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Sen. Younger: Proposed pay raise for teachers should be higher


Chuck Younger

Chuck Younger


Jeff Smith

Jeff Smith



Slim Smith



Local legislators expressed disappointment Friday with two bills in the Mississippi Legislature affecting education, one of which aims to increase salaries for public school teachers and the other which -- had it not died in committee -- would have raised the pay for school board members. 


Senate Bill 2770, which raises teachers' salaries by $1,000, passed in the Senate Wednesday and will next head to the House for consideration. If passed by the House and signed by the governor, it could affect up to 35,000 educators in public schools across the state. The pay raises will be phased in over two years. 


But Sen. Chuck Younger (R-Columbus) said the raises should be higher. 


"It's just stupid," he told The Dispatch Friday. "One thousand dollars is just not enough. Hopefully, they can raise the amount in committee. It ought to be, at the very least, $1,500. That would pay for a nice vacation, at least." 


The bill applies to teachers, teacher assistants, librarians and counselors, according to a press release from the Legislature. The average salary for teachers in Mississippi currently is just less than $45,000. 


Meanwhile the House bill bumping the pay raise for school board members failed for the fourth time in as many sessions.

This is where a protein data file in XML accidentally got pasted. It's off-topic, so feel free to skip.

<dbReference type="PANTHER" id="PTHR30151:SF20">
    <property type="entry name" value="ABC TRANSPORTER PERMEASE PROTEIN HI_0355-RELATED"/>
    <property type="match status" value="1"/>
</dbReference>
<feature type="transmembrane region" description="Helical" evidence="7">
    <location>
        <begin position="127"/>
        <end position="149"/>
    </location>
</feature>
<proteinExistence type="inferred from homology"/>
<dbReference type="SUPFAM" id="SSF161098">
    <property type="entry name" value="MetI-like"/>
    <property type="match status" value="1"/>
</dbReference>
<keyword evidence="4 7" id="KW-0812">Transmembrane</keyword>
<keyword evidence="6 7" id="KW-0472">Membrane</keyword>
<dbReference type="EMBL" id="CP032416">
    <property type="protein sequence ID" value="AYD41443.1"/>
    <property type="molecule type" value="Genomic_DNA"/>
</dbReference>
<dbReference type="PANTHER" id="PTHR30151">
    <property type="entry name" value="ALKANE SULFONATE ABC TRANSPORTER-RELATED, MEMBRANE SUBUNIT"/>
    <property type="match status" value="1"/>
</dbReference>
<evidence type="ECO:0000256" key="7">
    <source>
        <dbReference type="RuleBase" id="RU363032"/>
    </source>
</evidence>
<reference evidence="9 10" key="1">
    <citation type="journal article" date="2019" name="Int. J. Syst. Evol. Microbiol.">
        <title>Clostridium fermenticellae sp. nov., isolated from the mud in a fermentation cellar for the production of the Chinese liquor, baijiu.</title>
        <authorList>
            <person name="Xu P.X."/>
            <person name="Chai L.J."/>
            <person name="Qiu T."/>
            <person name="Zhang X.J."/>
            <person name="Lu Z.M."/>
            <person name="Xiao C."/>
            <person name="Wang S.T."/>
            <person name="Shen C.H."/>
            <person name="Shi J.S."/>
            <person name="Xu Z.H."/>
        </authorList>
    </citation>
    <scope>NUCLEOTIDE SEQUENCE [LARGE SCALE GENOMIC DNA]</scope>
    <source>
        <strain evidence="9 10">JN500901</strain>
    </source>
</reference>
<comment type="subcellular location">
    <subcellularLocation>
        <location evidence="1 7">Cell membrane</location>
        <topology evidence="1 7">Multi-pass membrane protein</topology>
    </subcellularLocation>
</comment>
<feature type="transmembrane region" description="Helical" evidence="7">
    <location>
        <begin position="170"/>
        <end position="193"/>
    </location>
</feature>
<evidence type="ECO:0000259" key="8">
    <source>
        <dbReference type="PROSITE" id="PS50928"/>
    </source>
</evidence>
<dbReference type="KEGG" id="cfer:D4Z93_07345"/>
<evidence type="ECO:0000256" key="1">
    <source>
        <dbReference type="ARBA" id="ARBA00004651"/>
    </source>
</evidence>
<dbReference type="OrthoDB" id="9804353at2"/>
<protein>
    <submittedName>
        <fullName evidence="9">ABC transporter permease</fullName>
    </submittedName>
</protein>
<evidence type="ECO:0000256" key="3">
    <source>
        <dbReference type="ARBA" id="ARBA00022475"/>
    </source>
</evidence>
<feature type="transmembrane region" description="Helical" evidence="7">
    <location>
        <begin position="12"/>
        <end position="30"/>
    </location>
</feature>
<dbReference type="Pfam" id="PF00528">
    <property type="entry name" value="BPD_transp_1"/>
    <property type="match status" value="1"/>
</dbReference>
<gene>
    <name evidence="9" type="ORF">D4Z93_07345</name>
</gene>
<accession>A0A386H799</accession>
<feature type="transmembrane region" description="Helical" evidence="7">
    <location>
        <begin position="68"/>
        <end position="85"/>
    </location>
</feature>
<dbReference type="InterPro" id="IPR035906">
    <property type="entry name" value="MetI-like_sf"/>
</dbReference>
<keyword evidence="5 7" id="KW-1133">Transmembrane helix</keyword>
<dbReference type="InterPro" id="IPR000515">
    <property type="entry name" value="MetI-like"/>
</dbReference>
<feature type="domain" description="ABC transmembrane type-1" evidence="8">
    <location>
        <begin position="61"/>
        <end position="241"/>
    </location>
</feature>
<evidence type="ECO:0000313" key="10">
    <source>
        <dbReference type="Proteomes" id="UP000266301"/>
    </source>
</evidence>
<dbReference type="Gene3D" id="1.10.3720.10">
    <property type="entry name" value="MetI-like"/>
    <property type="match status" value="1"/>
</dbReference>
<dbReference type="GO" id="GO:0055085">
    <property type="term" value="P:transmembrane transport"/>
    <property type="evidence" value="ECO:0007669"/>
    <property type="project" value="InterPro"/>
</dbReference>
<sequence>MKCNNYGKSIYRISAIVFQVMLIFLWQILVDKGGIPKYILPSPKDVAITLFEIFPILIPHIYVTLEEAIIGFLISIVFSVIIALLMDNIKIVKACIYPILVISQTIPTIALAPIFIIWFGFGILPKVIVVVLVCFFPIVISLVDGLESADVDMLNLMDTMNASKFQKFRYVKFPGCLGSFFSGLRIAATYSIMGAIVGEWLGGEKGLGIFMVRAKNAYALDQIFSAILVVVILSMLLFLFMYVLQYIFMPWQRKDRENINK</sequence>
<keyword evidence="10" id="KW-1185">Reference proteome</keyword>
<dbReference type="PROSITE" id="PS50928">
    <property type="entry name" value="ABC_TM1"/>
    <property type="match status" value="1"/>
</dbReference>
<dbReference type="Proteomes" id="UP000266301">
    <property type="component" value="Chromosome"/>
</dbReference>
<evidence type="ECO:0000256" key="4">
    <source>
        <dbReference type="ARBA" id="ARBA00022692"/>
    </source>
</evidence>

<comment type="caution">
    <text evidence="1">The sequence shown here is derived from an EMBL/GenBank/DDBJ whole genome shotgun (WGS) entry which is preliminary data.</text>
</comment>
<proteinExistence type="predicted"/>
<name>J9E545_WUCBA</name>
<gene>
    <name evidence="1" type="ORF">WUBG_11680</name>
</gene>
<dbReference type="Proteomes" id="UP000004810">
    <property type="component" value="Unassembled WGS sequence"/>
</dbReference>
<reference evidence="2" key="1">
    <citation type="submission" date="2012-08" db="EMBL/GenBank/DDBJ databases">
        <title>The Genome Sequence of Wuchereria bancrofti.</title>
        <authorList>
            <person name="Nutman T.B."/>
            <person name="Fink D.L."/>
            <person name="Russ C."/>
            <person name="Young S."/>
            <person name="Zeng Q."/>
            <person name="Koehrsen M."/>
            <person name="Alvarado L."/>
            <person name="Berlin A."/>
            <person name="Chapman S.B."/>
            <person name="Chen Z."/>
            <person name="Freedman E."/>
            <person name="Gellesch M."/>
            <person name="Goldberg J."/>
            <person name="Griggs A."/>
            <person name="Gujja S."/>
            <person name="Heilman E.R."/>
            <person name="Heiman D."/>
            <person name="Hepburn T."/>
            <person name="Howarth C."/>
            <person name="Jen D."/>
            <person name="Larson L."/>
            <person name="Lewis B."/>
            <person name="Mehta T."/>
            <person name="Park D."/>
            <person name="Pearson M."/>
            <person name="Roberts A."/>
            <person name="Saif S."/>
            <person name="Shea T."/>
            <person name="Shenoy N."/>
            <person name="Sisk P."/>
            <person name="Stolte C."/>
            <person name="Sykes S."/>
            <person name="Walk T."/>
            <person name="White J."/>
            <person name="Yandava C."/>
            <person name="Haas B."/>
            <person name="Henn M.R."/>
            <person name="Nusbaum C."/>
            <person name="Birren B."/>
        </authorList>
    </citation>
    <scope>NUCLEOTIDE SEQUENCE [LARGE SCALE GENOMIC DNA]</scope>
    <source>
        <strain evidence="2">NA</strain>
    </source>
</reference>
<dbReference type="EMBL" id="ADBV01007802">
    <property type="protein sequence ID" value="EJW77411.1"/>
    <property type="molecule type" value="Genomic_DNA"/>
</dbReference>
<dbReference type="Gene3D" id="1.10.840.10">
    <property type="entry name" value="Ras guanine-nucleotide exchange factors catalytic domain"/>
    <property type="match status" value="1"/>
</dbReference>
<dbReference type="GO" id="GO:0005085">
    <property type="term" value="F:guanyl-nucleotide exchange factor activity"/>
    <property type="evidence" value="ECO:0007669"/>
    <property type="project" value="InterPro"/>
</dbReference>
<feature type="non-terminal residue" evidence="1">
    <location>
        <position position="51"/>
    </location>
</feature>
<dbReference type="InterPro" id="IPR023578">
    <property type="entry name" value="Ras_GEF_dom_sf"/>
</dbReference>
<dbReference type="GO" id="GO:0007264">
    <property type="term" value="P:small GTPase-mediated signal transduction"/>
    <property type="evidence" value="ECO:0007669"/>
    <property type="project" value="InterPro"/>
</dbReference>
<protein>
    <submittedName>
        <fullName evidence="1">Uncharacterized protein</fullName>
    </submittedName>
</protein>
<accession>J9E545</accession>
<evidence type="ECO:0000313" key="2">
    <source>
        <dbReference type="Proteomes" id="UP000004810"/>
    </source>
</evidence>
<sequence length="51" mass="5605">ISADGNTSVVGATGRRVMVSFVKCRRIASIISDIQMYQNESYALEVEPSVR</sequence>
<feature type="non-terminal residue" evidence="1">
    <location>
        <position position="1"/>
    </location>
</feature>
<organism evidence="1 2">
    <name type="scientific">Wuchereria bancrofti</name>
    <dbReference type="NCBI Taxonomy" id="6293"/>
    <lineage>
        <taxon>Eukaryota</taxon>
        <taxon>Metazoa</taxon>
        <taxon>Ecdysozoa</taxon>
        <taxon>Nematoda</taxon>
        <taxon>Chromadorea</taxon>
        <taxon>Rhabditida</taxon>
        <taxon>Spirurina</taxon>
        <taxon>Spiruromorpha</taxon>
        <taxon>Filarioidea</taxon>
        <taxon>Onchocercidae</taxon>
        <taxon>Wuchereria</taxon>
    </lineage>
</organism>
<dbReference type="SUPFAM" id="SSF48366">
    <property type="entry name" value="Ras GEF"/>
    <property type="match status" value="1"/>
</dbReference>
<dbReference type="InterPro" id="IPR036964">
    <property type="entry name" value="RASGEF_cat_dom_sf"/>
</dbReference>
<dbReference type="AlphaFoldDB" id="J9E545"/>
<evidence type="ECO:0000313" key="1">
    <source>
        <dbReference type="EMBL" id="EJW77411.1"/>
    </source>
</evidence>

Rep. Jeff Smith (R-Columbus), who introduced the bill, said school board members would have seen a pay raise from $2,400 to $2,600 annually had the bill passed. 


"The current salaries were passed in 1995, so it's long overdue for a raise, I believe," Smith said. "I've been presenting this bill for the past four sessions, so it is a little frustrating.  


"The good news is that I think I may be able to get that in as an amendment to the bill to raise pay for county officials, which did make it through," he added, referencing a bill that would raise some county officials' salaries by an unspecified amount. 


Thursday was the deadline for advancing general bills out of chamber, meaning it was the last opportunity this session for either bill to make it out of legislative committees.  


Other bills that were approved in one chamber before the deadline and now go to the other chamber for committee work is a criminal justice bill that would ease penalties on some crimes and expand drug courts to include offenders who have mental illness or are veterans; "heartbeat" bills from both chambers banning abortions after five weeks of pregnancy; a human trafficking victim bill that would prevent charges from being filed against trafficking victims under age 18; and a tanning bed bill that would prohibit people under age 18 from using tanning beds. 


The deadline did not impact any specifically local bills, which are all revenue bills not affected by Thursday's deadline, Smith said. The deadline for appropriations bills is Feb. 27. 


The only other bill Younger expressed frustration with was a Senate bill to use general fund money to purchase land in Issaquenah County, which he indicated he thought was a waste of money. 


"We don't need to be in the land business," he said. "I know they want to use the land so people can hunt on it, but that's something the private sector can do much better than the state. Then, you have to think about the tax revenue we lose from that."


Slim Smith is a columnist and feature writer for The Dispatch. His email address is [email protected]



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